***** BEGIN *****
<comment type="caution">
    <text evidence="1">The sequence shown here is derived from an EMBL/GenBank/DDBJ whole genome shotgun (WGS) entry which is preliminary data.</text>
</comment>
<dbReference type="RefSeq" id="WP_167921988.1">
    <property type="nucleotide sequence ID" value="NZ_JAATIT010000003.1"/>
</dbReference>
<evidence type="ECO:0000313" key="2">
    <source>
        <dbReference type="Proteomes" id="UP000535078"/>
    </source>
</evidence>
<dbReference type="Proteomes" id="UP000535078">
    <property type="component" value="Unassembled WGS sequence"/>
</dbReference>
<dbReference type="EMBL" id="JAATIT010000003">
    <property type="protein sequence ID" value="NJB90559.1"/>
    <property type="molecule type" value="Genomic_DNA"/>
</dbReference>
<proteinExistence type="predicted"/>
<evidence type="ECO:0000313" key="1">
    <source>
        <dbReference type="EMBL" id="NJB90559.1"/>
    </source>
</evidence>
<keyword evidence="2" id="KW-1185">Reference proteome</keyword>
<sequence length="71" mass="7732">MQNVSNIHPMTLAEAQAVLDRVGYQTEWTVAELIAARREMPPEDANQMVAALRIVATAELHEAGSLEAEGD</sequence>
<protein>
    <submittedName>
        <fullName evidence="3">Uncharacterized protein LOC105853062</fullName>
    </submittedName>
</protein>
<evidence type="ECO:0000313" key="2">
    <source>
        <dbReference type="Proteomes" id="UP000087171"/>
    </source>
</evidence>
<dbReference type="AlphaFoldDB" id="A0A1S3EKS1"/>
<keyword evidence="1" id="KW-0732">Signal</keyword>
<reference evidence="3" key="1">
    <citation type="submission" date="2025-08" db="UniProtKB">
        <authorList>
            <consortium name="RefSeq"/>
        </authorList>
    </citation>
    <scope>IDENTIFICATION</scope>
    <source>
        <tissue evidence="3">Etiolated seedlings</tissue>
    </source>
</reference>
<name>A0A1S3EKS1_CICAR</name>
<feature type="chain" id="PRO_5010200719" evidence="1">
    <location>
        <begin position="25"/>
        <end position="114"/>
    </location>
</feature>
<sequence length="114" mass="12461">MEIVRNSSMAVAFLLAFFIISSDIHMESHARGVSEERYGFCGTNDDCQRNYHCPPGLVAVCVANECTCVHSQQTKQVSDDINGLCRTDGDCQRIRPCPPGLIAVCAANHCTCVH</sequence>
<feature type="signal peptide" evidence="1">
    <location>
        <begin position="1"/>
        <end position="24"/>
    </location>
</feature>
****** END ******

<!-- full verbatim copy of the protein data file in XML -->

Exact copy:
<comment type="caution">
    <text evidence="1">The sequence shown here is derived from an EMBL/GenBank/DDBJ whole genome shotgun (WGS) entry which is preliminary data.</text>
</comment>
<dbReference type="RefSeq" id="WP_167921988.1">
    <property type="nucleotide sequence ID" value="NZ_JAATIT010000003.1"/>
</dbReference>
<evidence type="ECO:0000313" key="2">
    <source>
        <dbReference type="Proteomes" id="UP000535078"/>
    </source>
</evidence>
<dbReference type="Proteomes" id="UP000535078">
    <property type="component" value="Unassembled WGS sequence"/>
</dbReference>
<dbReference type="EMBL" id="JAATIT010000003">
    <property type="protein sequence ID" value="NJB90559.1"/>
    <property type="molecule type" value="Genomic_DNA"/>
</dbReference>
<proteinExistence type="predicted"/>
<evidence type="ECO:0000313" key="1">
    <source>
        <dbReference type="EMBL" id="NJB90559.1"/>
    </source>
</evidence>
<keyword evidence="2" id="KW-1185">Reference proteome</keyword>
<sequence length="71" mass="7732">MQNVSNIHPMTLAEAQAVLDRVGYQTEWTVAELIAARREMPPEDANQMVAALRIVATAELHEAGSLEAEGD</sequence>
<protein>
    <submittedName>
        <fullName evidence="3">Uncharacterized protein LOC105853062</fullName>
    </submittedName>
</protein>
<evidence type="ECO:0000313" key="2">
    <source>
        <dbReference type="Proteomes" id="UP000087171"/>
    </source>
</evidence>
<dbReference type="AlphaFoldDB" id="A0A1S3EKS1"/>
<keyword evidence="1" id="KW-0732">Signal</keyword>
<reference evidence="3" key="1">
    <citation type="submission" date="2025-08" db="UniProtKB">
        <authorList>
            <consortium name="RefSeq"/>
        </authorList>
    </citation>
    <scope>IDENTIFICATION</scope>
    <source>
        <tissue evidence="3">Etiolated seedlings</tissue>
    </source>
</reference>
<name>A0A1S3EKS1_CICAR</name>
<feature type="chain" id="PRO_5010200719" evidence="1">
    <location>
        <begin position="25"/>
        <end position="114"/>
    </location>
</feature>
<sequence length="114" mass="12461">MEIVRNSSMAVAFLLAFFIISSDIHMESHARGVSEERYGFCGTNDDCQRNYHCPPGLVAVCVANECTCVHSQQTKQVSDDINGLCRTDGDCQRIRPCPPGLIAVCAANHCTCVH</sequence>
<feature type="signal peptide" evidence="1">
    <location>
        <begin position="1"/>
        <end position="24"/>
    </location>
</feature>